Review: Vicky Cristina Barcelona (2008)

The release of a Woody Allen movie is something of an annual occurence. But always remember that when discussing the life and career of Woody Allen you should choose your words carefully. It is best to say that you strongly appreciate his work but his personal life disturbs you. This will earn you the respect of countless pop culture snobs and Annie Hall-aholics alike. Admitting to having a thing for Woody Allen will most likely have others questioning your state of mind. Considering the fact that Woody Allen releases approximately one film per year, this is valuable information to remember, especially if you ever find yourself defending his films to a Mia Farrow fan.

Allen’s latest effort is Vicky Cristina Barcelona, the director’s fourth consecutive film shot outside of the United States and his forty-first film overall. Following the not-so memorable features Scoop (2006) and Cassandra’s Dream (2007), Vicky Cristina Barcelona is a much welcomed and appreciated return to the quality filmmaking that Woody Allen is celebrated for. Much like his most celebrated features such as Annie Hall (1977), Manhattan (1979) and Hannah and Her Sisters (1986) during which New York City becomes a character into herself, Vicky Cristina Barcelona is a celebration of the Spanish city and Catalan culture.

Like most Woody Allen films, Vicky Cristina Barcelona addresses matters of heart. Vicky (Rebecca Hall) and Cristina (Scarlett Johansson) are two American friends spending the summer in Barcelona. Aided by a narrator we learn the innermost thoughts of the characters. Vicky is working on her Master’s degree in Catalan identity, and knows what she wants from life. The following autumn, she plans to marry her boring fiancé Doug (Chris Messina). Cristina is her opposite; she is spontaneous and unsure of what she wants. She just made a twelve-minute film about love but is still no closer to finding it.
Enter Juan Antonio, played by Javier Bardem, a passionate painter who is known in the art world for his violent relationship with his ex-wife Maria Elena (Penélope Cruz). After he spontaneously invites the pair to spend the weekend with him in Oviedo, both women are seduced by this Latin lover. This chance weekend in Oviedo disrupts both women’s lives and sends the film down a path of passion, intrigue and interesting scenarios.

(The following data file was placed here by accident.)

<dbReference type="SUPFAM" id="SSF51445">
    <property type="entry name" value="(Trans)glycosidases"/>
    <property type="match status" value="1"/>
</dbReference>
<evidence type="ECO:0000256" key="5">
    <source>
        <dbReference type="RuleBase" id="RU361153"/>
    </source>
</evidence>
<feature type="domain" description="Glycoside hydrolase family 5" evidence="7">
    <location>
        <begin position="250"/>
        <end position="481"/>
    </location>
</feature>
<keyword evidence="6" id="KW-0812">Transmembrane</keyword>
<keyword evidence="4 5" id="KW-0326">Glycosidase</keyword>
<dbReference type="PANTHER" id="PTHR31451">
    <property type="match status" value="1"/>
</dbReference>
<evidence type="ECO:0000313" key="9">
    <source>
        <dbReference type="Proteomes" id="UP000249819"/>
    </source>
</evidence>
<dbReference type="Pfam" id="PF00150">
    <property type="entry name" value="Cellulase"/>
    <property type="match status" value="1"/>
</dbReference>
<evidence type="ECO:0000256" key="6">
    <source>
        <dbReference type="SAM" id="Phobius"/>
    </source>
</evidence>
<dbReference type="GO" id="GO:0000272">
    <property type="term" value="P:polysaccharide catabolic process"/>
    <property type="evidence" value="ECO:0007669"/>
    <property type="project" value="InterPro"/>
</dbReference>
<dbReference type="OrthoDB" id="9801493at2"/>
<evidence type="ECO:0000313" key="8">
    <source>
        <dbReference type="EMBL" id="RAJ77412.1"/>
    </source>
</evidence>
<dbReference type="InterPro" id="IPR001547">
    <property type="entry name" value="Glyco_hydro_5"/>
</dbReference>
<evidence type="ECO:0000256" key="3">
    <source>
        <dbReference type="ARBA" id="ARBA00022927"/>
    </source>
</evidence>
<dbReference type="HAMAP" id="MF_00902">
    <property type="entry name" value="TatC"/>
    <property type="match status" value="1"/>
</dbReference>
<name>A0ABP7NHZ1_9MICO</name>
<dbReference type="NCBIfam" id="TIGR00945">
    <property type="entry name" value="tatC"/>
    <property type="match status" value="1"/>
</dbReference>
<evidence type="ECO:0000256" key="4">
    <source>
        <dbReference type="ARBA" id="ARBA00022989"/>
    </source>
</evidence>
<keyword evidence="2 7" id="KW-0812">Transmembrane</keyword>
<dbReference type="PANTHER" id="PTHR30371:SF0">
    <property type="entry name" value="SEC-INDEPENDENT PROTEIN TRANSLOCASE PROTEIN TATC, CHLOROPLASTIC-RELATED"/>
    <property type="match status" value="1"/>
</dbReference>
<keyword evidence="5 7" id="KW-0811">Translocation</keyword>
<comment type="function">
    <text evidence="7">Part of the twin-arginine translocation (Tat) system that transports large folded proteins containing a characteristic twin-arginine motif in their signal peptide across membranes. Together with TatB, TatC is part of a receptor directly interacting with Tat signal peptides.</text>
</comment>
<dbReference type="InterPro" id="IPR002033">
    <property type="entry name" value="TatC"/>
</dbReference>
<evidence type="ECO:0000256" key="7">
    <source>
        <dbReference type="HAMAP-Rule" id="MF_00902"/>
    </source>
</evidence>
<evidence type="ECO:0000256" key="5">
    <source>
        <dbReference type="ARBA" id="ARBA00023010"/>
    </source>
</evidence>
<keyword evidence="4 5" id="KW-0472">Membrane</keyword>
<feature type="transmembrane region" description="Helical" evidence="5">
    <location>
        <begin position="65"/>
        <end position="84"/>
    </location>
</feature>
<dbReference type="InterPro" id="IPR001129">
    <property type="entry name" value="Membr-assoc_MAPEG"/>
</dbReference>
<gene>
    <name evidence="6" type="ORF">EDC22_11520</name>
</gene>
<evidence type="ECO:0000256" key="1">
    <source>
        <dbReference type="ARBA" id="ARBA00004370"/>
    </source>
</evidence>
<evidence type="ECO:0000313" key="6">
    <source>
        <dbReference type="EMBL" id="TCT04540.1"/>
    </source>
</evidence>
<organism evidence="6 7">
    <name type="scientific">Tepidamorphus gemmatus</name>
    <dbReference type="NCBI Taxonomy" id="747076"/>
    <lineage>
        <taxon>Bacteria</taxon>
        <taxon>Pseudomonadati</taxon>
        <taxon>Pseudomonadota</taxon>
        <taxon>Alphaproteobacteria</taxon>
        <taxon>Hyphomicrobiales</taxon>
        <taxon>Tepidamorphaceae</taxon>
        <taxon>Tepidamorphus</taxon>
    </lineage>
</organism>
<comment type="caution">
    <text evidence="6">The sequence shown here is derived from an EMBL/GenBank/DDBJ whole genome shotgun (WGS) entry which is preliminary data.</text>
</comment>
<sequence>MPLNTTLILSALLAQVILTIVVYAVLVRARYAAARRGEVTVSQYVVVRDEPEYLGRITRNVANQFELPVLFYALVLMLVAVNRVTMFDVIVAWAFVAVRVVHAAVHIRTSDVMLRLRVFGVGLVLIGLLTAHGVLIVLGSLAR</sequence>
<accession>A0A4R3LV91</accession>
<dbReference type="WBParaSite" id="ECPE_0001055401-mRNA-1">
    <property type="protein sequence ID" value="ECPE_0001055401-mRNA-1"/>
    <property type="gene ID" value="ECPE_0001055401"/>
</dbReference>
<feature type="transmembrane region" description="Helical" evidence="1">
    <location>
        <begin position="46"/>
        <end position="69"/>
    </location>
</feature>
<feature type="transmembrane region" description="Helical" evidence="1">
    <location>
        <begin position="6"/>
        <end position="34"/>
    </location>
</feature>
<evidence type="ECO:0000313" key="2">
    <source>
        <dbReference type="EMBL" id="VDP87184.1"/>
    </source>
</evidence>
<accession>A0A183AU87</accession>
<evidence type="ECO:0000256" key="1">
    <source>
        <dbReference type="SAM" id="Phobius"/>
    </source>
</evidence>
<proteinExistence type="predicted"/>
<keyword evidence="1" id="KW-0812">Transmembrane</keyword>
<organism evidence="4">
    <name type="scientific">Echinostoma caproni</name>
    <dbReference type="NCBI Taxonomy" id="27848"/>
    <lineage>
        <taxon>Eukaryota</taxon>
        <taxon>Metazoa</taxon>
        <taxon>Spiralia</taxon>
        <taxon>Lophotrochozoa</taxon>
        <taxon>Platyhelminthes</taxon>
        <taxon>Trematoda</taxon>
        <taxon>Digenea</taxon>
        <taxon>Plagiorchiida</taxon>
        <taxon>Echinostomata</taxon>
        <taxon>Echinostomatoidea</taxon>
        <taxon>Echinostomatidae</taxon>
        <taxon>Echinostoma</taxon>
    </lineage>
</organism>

But the heart and true beauty of Vicky Cristina Barcelona belongs to Penélope Cruz. As Maria Elena, Juan Antonio’s crazy ex-wife, the Spanish actress steals the limelight from the presumptive lead actresses. Unlike Johansson who offers nothing more than pouty lips, blonde hair and blank stares, Cruz plays a dynamic character that is full of fire, humor and pure fervor. In scenes where Juan Antonio and Maria Elena’s arguments are so intense you can feel their emotions prickle under your skin, Cruz effortlessly transitions from Spanish to English, never dropping the scene’s quick pace or losing Maria Elena’s fieriness. And you’ll forget to read the subtitles. It may only be September, but Cruz is already being mentioned as a likely Oscar-nominee.

With Vicky Cristina Barcelona, Woody Allen once again proves why his films are often the most anticipated releases each year. Allen’s superb writing and direction, as well as the beyond exceptional acting of Javier Bardem and Penelope Cruz, make Vicky Cristina Barcelona a film worth seeing.

Published: September 11, 2008
The Mount Holyoke News

That Classic Look

Today’s starletts and screen sirens are taken cues from the leading ladies of the past.

Take a look:

Scarlett Johansen – Marilyn Monroe

Penelope Cruz – Sophia Loren

Gwyneth Paltrow – Grace Kelly

Kate Beckinsale – Ava Gardner

Audrey Tatou – Audrey Hepburn

The pictures are from a feature on Each modern day actress is given a detailed comparison to the classic star. You can view it here.

Review: Match Point (2005)

Seeing Woody Allen’s latest feature yesterday confirmed that he is indeed back, returning to his top director and screenwriter form. Match Point exceeded my expectations and kept me guessing until the film’s last moments.

Jonathan Rhys-Meyers stars as Chris, a tennis-pro turned social climber. He is married to Chloe (Emily Mortimer) whose brother, Tom (Matthew Goode), is engaged to Nola Rice, a struggling American actress. Nola (the magnificently Scarlett Johansson) is the femme fatale who quickly becomes the object of Chris’s desire.

If you are expecting a typical Woody Allen picture, that is a comedy full of quirky and neurotic characters, you have been warned. This is a drama about lust, passion, love, dec ption, truth, anger, and crime. It is a story only the brilliant Woody Allen could concoct.

I by no means consider Match Point to be a Woody Allen masterpiece, not with Annie Hall and Manhattan apart of his repertoire. But this is a pretty damn good film and it is absolutely worth seeing.